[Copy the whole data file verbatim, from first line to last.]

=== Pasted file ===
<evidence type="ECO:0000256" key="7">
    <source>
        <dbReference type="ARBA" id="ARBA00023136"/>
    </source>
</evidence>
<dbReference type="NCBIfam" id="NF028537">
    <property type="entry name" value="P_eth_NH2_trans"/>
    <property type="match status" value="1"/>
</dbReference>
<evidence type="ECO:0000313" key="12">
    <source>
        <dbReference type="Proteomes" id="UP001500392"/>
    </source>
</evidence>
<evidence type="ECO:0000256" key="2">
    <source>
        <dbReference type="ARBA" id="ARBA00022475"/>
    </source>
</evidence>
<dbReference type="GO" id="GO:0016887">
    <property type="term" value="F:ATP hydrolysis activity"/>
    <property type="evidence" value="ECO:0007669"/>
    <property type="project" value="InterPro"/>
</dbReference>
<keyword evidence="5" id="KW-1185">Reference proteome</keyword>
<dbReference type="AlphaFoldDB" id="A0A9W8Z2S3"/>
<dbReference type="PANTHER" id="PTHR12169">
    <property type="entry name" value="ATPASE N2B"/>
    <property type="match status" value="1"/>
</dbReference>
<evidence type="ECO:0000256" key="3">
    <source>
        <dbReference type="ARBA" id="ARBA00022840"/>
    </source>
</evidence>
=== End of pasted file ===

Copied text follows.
<evidence type="ECO:0000256" key="7">
    <source>
        <dbReference type="ARBA" id="ARBA00023136"/>
    </source>
</evidence>
<dbReference type="NCBIfam" id="NF028537">
    <property type="entry name" value="P_eth_NH2_trans"/>
    <property type="match status" value="1"/>
</dbReference>
<evidence type="ECO:0000313" key="12">
    <source>
        <dbReference type="Proteomes" id="UP001500392"/>
    </source>
</evidence>
<evidence type="ECO:0000256" key="2">
    <source>
        <dbReference type="ARBA" id="ARBA00022475"/>
    </source>
</evidence>
<dbReference type="GO" id="GO:0016887">
    <property type="term" value="F:ATP hydrolysis activity"/>
    <property type="evidence" value="ECO:0007669"/>
    <property type="project" value="InterPro"/>
</dbReference>
<keyword evidence="5" id="KW-1185">Reference proteome</keyword>
<dbReference type="AlphaFoldDB" id="A0A9W8Z2S3"/>
<dbReference type="PANTHER" id="PTHR12169">
    <property type="entry name" value="ATPASE N2B"/>
    <property type="match status" value="1"/>
</dbReference>
<evidence type="ECO:0000256" key="3">
    <source>
        <dbReference type="ARBA" id="ARBA00022840"/>
    </source>
</evidence>